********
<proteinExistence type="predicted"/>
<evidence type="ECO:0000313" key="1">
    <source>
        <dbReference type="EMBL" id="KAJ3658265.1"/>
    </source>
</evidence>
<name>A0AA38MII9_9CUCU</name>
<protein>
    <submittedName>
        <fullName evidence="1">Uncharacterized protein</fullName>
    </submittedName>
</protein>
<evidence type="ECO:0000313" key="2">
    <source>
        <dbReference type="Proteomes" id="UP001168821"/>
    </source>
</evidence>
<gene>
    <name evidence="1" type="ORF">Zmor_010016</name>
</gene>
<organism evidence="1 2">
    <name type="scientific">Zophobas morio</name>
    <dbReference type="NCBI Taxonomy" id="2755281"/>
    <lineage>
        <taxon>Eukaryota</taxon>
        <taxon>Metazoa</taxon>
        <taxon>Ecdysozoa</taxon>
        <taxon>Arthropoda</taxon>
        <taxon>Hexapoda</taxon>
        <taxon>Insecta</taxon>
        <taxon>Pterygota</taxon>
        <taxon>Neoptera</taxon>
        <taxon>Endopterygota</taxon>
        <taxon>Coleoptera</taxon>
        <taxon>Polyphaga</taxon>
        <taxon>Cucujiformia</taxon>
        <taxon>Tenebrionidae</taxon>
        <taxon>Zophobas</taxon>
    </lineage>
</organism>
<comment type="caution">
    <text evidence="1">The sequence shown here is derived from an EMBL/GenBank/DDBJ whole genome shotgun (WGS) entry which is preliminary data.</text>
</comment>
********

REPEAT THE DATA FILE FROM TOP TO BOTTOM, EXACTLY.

<proteinExistence type="predicted"/>
<evidence type="ECO:0000313" key="1">
    <source>
        <dbReference type="EMBL" id="KAJ3658265.1"/>
    </source>
</evidence>
<name>A0AA38MII9_9CUCU</name>
<protein>
    <submittedName>
        <fullName evidence="1">Uncharacterized protein</fullName>
    </submittedName>
</protein>
<evidence type="ECO:0000313" key="2">
    <source>
        <dbReference type="Proteomes" id="UP001168821"/>
    </source>
</evidence>
<gene>
    <name evidence="1" type="ORF">Zmor_010016</name>
</gene>
<organism evidence="1 2">
    <name type="scientific">Zophobas morio</name>
    <dbReference type="NCBI Taxonomy" id="2755281"/>
    <lineage>
        <taxon>Eukaryota</taxon>
        <taxon>Metazoa</taxon>
        <taxon>Ecdysozoa</taxon>
        <taxon>Arthropoda</taxon>
        <taxon>Hexapoda</taxon>
        <taxon>Insecta</taxon>
        <taxon>Pterygota</taxon>
        <taxon>Neoptera</taxon>
        <taxon>Endopterygota</taxon>
        <taxon>Coleoptera</taxon>
        <taxon>Polyphaga</taxon>
        <taxon>Cucujiformia</taxon>
        <taxon>Tenebrionidae</taxon>
        <taxon>Zophobas</taxon>
    </lineage>
</organism>
<comment type="caution">
    <text evidence="1">The sequence shown here is derived from an EMBL/GenBank/DDBJ whole genome shotgun (WGS) entry which is preliminary data.</text>
</comment>